Ruby Bridges was born in Mississippi in 1954, the same year the US made the decision ordering the integration of public schools.

       In 1959, she attended an all-black kindergarten in New Orleans.  In 1960, when Ruby was six, the New Orleans’ public schools were forced to integrate black children into white schools. Ruby took a test and found she was assigned to all-white William Frantz Public School for first grade. Ruby’s mother was for it, but her father was against her going to an all-white elementary school.  Her father felt they were asking for trouble; he thought things would never change and blacks and whites would never be treated as equals.  Her mother convinced her father that, despite the possible risks, they had to send Ruby to William Frantz P.S., not just for their children, but for all black children.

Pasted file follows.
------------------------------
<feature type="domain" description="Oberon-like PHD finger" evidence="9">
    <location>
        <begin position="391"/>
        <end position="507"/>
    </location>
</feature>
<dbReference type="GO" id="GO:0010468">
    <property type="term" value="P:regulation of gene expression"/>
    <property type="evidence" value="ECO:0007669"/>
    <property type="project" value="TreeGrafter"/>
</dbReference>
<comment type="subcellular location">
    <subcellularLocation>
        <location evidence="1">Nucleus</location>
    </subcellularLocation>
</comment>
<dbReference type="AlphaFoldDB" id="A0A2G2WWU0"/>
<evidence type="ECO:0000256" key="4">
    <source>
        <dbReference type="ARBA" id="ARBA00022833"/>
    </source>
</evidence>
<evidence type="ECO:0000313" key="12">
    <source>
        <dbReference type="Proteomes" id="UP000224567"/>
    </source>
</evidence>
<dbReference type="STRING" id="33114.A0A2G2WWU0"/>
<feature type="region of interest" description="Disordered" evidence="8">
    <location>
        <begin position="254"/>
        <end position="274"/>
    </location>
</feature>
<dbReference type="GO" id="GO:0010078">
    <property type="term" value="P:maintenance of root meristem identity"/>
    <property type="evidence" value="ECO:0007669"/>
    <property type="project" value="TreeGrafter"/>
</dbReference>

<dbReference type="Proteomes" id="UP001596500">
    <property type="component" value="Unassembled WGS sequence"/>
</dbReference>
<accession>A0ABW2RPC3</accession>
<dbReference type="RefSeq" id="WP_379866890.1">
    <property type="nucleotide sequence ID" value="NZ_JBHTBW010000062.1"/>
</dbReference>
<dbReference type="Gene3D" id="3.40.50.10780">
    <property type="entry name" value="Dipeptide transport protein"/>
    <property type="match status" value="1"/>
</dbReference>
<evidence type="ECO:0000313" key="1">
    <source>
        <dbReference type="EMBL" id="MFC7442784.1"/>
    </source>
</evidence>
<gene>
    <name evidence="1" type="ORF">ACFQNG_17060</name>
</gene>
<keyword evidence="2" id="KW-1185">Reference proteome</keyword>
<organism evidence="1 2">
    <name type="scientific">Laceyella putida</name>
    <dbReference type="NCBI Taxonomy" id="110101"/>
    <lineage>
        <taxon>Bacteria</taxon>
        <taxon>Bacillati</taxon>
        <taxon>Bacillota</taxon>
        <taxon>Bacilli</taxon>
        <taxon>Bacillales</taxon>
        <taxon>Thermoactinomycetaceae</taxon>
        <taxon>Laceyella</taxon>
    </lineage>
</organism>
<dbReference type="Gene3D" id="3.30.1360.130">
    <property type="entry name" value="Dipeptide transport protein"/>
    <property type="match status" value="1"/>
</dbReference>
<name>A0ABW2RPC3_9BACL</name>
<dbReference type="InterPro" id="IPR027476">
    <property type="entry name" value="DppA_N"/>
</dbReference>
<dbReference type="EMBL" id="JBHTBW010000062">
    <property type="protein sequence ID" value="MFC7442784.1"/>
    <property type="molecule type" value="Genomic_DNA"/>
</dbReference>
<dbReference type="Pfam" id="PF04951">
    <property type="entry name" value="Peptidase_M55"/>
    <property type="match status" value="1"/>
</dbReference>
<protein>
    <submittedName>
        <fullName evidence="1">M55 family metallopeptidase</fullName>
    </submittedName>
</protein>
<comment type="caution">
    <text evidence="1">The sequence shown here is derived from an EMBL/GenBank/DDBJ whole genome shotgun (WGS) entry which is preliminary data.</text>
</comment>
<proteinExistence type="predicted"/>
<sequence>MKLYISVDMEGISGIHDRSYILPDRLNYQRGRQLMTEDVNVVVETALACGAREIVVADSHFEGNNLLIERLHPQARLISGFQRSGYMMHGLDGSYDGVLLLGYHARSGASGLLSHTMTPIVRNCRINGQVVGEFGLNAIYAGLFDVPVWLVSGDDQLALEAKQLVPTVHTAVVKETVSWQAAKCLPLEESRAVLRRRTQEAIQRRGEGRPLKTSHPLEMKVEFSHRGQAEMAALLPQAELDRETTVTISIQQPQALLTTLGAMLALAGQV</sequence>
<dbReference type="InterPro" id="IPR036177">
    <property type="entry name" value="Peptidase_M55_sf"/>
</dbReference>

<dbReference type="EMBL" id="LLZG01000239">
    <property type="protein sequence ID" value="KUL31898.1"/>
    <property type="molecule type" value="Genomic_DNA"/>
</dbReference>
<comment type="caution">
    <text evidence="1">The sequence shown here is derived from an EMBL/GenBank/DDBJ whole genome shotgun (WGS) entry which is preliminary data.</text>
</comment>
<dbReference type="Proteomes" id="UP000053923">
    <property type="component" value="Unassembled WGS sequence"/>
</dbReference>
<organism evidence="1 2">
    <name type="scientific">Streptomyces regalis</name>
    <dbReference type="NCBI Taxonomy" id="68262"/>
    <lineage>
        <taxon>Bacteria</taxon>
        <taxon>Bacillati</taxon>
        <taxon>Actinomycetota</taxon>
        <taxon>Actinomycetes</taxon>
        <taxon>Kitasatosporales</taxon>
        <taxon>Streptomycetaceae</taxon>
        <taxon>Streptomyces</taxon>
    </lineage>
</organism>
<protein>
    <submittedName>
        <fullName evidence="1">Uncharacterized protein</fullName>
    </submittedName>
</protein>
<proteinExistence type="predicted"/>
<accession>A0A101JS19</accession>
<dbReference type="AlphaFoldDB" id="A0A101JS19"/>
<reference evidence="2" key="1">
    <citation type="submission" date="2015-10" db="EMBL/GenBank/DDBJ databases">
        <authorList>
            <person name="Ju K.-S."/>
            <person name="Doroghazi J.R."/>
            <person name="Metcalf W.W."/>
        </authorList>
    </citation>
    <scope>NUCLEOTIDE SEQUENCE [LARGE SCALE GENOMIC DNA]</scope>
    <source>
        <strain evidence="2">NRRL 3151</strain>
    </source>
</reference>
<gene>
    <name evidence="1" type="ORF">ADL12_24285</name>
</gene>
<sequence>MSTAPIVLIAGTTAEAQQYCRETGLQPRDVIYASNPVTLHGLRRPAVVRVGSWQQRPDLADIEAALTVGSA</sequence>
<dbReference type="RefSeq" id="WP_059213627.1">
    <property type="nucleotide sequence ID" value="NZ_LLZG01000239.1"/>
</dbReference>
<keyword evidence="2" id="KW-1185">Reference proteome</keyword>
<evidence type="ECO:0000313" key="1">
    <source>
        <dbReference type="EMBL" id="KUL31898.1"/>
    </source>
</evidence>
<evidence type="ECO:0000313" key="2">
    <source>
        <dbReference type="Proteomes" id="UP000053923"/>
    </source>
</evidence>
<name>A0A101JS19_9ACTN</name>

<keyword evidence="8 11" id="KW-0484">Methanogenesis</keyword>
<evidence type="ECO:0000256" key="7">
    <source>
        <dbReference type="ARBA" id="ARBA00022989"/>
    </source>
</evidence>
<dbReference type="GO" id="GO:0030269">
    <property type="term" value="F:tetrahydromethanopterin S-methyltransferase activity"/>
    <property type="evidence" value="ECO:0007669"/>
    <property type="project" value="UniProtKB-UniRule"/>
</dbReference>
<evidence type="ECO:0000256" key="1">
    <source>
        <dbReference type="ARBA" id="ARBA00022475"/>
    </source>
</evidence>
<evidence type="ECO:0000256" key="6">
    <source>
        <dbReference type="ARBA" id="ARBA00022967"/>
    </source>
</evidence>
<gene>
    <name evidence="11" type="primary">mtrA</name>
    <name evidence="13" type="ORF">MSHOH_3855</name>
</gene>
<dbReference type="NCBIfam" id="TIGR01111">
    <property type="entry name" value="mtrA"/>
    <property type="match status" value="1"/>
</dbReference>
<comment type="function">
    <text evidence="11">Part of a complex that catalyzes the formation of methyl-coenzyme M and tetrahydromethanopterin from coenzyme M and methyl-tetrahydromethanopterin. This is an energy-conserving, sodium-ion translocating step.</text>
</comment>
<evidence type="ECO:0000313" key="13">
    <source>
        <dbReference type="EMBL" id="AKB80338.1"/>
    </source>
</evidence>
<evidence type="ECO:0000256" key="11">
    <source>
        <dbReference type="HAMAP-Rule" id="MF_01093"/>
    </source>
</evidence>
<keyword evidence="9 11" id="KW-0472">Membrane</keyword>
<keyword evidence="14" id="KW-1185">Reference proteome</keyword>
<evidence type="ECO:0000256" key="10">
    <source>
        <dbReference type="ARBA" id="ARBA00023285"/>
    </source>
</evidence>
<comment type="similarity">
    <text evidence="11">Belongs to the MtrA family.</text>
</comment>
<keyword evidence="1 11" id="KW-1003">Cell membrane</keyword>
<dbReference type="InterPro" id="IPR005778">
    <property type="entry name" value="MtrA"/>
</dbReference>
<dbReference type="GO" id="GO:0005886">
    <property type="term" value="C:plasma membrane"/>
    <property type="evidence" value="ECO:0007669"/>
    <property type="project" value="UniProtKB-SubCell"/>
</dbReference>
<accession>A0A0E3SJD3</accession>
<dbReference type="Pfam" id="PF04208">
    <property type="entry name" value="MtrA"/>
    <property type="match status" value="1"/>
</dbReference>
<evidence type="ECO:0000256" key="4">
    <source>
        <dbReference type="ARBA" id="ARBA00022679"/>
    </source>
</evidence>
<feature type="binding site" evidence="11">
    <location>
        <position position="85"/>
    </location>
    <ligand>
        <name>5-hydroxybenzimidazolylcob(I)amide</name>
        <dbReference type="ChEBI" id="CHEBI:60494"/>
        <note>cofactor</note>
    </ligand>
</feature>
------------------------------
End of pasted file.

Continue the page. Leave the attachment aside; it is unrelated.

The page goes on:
On November 14, 1960, Ruby and her mother walked into William Frantz school, surrounded by Federal Marshals for protection. Out of six black children assigned to white schools, Ruby would be going to William Frantz alone.

    People shouted, yelled and shook their fists at Ruby and her mother as they walked into school. They carried signs that said: “Keep this school white”.  When Ruby and her mother sat in the principal’s office, Ruby could see them through the window, pointing at her, screaming and pulling their children out of the school.  In all the furor that day, Ruby never got to her classroom.